We may sometimes think what is there in a name? How does it really matter what name we assume? There might be some truth in this statement when applied in relation to humans but when it comes to nails, names make a lot of difference. It is true that all nails are fasteners but all fasteners are not nails. If you assume that brad nails and finish nails are the same then you are highly mistaken. These are as different as chalk and cheese. Similarly, nails are categorized according to its length and the difference in length differentiates the nails that acquire different names. Sometimes, the material of construction also denotes the types of nails like stainless steel nails , copper nails, aluminum nails etc. Let us dig deep to understand nails better.
Categories of Nails
Nails are divided into three categories based on its length. The first one is less than one inch which is called brads. The group that comes within 1 inch and 4 inches are true nails. And the ones that are 4 inches and longer are known as spikes. The names are useful when buying the items although functionally these are the same. The sizes determine its application and vice versa. Nails have a pretty long history as it has survived through ages and has still retained its importance as a fastener that is yet to be substituted in carpentry and construction work.
Materials for Making Nails
If you want to categorize nails according to its extent of use then perhaps stainless steel nails will top the list. Nails also top the list of most widely used fasteners that have withstood the test of times. Mild steel used to be the only metal that ruled the scene of fasteners till the time galvanized steel and stainless steel as added to the list. Later, copper and other metals and alloys like aluminum and brass have also been included as nail making materials. The rust proof and anti-corrosive properties of stainless steel has made it so popular in nail making. These nails are highly versatile as it can be used in various environmental conditions both indoors and outdoors.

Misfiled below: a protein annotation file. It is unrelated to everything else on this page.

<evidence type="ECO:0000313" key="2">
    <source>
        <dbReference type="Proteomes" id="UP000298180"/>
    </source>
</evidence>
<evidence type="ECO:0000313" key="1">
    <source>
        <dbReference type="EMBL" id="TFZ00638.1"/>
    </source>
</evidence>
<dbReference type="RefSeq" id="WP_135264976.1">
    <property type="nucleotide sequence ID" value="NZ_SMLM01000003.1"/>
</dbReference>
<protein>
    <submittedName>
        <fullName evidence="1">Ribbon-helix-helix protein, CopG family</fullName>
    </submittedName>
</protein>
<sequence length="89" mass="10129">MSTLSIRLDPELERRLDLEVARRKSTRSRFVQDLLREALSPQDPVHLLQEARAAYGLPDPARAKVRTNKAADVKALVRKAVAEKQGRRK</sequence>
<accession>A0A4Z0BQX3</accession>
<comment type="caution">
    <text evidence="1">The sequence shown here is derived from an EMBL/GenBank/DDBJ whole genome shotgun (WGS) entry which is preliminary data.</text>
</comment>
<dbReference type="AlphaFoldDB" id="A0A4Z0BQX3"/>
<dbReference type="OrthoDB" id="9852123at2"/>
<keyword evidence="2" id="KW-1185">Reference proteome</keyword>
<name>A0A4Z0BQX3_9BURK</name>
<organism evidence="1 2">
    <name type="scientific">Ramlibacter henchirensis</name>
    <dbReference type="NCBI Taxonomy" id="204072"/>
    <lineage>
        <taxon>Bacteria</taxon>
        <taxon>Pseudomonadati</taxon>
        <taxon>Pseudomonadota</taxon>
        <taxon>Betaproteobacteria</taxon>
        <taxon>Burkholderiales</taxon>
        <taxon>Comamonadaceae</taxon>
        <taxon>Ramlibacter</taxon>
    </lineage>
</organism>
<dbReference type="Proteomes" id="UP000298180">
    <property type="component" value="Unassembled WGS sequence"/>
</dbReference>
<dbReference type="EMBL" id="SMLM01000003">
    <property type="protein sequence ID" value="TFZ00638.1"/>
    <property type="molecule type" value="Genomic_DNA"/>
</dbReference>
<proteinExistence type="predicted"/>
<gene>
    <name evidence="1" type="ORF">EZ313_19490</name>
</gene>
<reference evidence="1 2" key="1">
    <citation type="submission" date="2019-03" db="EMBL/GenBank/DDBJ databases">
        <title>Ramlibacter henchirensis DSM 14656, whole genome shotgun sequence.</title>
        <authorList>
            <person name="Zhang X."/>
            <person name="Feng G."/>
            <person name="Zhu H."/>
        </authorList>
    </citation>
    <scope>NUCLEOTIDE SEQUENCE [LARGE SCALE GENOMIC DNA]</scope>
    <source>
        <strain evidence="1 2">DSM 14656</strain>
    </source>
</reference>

Design Enhances Strength
The nail material is indeed responsible for its strength but there is enough room to enhance it by making changes in design. The source of strength of nails is derived from the design of the shank. For general requirements the shank has to be smooth, plain and round. For use in places that require permanent grip the shank can be twisted or fluted. Serrations, grooves and helical threads reinforce the strength of nails. In order to improve the grip of stainless steel nails it can be coated with thermoplastic. When these nails are driven inside, the heat that is generated melts the thermoplastic which solidifies after the nail goes inside the surface. This creates almost permanent fastening.
As requirements keep on changing, nails are also going through various phases of development. The time is not far when the varieties of nails being manufactured in the U.S. will cross the present level of 300.